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dc.contributor.authorRossi, O
dc.contributor.authorDybowski, R
dc.contributor.authorMaskell, DJ
dc.contributor.authorGrant, AJ
dc.contributor.authorRestif, O
dc.contributor.authorMastroeni, P
dc.date.accessioned2017-07-28T15:13:24Z
dc.date.available2017-07-28T15:13:24Z
dc.date.issued2017-08-23
dc.identifier.issn0305-7453
dc.identifier.urihttps://www.repository.cam.ac.uk/handle/1810/265775
dc.description.abstract$\textbf{Objectives:}$ We determined the interactions between efficacy of antibiotic treatment, pathogen growth rates and between-organ spread during systemic $\textit{Salmonella}$ infections. $\textbf{Methods:}$ We infected mice with isogenic molecularly tagged subpopulations of either a fast-growing WT or a slow-growing $\Delta$$\textit{aroC Salmonella}$ strain. We monitored viable bacterial numbers and fluctuations in the proportions of each bacterial subpopulation in spleen, liver, blood and mesenteric lymph nodes (MLNs) before, during and after the cessation of treatment with ampicillin and ciprofloxacin. $\textbf{Results:}$ Both antimicrobials induced a reduction in viable bacterial numbers in the spleen, liver and blood. This reduction was biphasic in infections with fast-growing bacteria, with a rapid initial reduction followed by a phase of lower effect. Conversely, a slow and gradual reduction of the bacterial load was seen in infections with the slow-growing strain, indicating a positive correlation between bacterial net growth rates and the efficacy of ampicillin and ciprofloxacin. The viable numbers of either bacterial strain remained constant in MLNs throughout the treatment with a relapse of the infection with WT bacteria occurring after cessation of the treatment. The frequency of each tagged bacterial subpopulation was similar in the spleen and liver, but different from that of the MLNs before, during and after treatment. $\textbf{Conclusions:}$ In $\textit{Salmonella}$ infections, bacterial growth rates correlate with treatment efficacy. MLNs are a site with a bacterial population structure different to those of the spleen and liver and where the total viable bacterial load remains largely unaffected by antimicrobials, but can resume growth after cessation of treatment.
dc.description.sponsorshipThis work was supported by the Biotechnology and Biological Sciences Research Council (BBSRC) grant number BB/M000982/1 (http://www.bbsrc.ac.uk/research/grants/grants/AwardDetails.aspx?FundingReference=BB/M000982/1). The funders had no role in study design, data collection and analysis, decision to publish, or preparation of the manuscript.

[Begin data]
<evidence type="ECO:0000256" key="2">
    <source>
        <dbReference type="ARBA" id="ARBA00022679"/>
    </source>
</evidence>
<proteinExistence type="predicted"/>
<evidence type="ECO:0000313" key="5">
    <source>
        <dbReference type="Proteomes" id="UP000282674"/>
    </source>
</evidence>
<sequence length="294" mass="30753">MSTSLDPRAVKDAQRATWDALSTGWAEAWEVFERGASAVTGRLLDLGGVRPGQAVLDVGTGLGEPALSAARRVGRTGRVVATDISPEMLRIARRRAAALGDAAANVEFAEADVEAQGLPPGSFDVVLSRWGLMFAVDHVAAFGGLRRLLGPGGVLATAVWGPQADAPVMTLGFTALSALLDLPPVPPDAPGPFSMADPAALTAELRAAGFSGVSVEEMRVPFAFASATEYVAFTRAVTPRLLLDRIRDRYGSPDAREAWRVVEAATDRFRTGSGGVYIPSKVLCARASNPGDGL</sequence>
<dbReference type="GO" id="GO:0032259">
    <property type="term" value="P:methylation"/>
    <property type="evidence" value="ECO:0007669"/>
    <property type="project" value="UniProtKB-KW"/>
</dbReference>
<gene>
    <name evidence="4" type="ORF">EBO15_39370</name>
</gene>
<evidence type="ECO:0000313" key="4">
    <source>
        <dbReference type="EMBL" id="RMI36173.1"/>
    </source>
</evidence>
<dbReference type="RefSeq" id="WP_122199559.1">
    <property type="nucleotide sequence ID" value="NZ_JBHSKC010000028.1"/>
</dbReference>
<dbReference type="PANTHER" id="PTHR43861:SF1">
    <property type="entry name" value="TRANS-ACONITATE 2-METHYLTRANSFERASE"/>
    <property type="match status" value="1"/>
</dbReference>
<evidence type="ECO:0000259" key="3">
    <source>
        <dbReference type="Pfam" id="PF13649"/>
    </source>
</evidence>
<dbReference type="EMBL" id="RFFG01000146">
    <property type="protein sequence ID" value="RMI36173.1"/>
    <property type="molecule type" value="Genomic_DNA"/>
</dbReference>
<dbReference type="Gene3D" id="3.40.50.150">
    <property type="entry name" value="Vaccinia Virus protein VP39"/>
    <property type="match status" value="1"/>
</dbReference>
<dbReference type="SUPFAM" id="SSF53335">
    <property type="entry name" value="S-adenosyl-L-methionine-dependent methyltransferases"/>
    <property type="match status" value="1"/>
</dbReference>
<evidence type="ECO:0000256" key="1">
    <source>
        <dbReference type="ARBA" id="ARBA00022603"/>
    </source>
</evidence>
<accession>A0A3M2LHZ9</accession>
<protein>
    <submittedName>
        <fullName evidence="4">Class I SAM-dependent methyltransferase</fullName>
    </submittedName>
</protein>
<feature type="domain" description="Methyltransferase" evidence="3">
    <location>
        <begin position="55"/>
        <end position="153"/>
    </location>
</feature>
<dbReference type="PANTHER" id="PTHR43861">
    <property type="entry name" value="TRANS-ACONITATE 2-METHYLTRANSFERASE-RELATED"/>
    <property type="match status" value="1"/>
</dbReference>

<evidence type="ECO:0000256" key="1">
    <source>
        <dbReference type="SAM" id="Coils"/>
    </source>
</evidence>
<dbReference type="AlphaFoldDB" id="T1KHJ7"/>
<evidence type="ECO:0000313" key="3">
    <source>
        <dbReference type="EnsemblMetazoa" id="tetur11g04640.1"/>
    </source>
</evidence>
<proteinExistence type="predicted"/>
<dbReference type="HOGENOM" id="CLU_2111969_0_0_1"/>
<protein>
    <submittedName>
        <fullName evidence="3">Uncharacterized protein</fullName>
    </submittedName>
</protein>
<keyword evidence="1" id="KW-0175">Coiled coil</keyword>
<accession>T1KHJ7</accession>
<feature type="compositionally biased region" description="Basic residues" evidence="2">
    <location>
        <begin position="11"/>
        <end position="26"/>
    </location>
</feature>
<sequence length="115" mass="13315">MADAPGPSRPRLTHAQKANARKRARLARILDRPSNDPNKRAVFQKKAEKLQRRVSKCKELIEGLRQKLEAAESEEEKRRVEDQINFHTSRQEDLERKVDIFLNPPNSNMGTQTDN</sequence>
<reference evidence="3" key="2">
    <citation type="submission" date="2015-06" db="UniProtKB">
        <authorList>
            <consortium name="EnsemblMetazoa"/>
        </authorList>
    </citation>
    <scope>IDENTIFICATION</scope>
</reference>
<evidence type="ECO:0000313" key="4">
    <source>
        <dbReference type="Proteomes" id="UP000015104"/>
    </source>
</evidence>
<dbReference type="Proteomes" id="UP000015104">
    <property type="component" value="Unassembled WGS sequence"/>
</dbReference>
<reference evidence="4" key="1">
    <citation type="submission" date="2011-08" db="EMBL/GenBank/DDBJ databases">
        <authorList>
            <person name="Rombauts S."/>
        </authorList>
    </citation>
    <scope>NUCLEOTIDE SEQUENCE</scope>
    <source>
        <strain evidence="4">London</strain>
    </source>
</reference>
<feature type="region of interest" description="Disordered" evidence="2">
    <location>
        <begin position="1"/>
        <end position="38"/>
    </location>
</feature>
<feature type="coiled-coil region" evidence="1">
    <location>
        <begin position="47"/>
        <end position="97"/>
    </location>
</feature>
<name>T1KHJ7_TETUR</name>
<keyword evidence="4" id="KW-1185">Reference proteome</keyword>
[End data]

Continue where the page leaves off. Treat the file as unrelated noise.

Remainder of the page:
dc.language.isoen
dc.publisherOxford University Press
dc.rightsAttribution 4.0 International
dc.rightsAttribution 4.0 International
dc.rightsAttribution 4.0 International
dc.rights.urihttp://creativecommons.org/licenses/by/4.0/
dc.rights.urihttp://creativecommons.org/licenses/by/4.0/
dc.rights.urihttp://creativecommons.org/licenses/by/4.0/
dc.titleWithin-host spatiotemporal dynamics of systemic Salmonella infection during and after antimicrobial treatment
dc.typeArticle
prism.publicationDate2017
prism.publicationNameJournal of Antimicrobial Chemotherapy
dc.identifier.doi10.17863/CAM.11965
dcterms.dateAccepted2017-07-20
rioxxterms.versionofrecord10.1093/jac/dkx294
rioxxterms.versionAM
rioxxterms.licenseref.urihttp://creativecommons.org/licenses/by/4.0/
rioxxterms.licenseref.startdate2017-08-23
dc.contributor.orcidRossi, Omar [0000-0001-8492-2472]
dc.contributor.orcidMaskell, Duncan [0000-0002-5065-653X]
dc.contributor.orcidGrant, Andrew [0000-0001-9746-2989]
dc.contributor.orcidRestif, Olivier [0000-0001-9158-853X]
dc.contributor.orcidMastroeni, Pietro [0000-0003-3838-4962]
dc.identifier.eissn1460-2091
rioxxterms.typeJournal Article/Review
pubs.funder-project-idBiotechnology and Biological Sciences Research Council (BB/M000982/1)
cam.issuedOnline2017-08-23
cam.orpheus.successThu Jan 30 12:53:29 GMT 2020 - The item has an open VoR version.
rioxxterms.freetoread.startdate2100-01-01


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Attribution 4.0 International
Except where otherwise noted, this item's licence is described as Attribution 4.0 International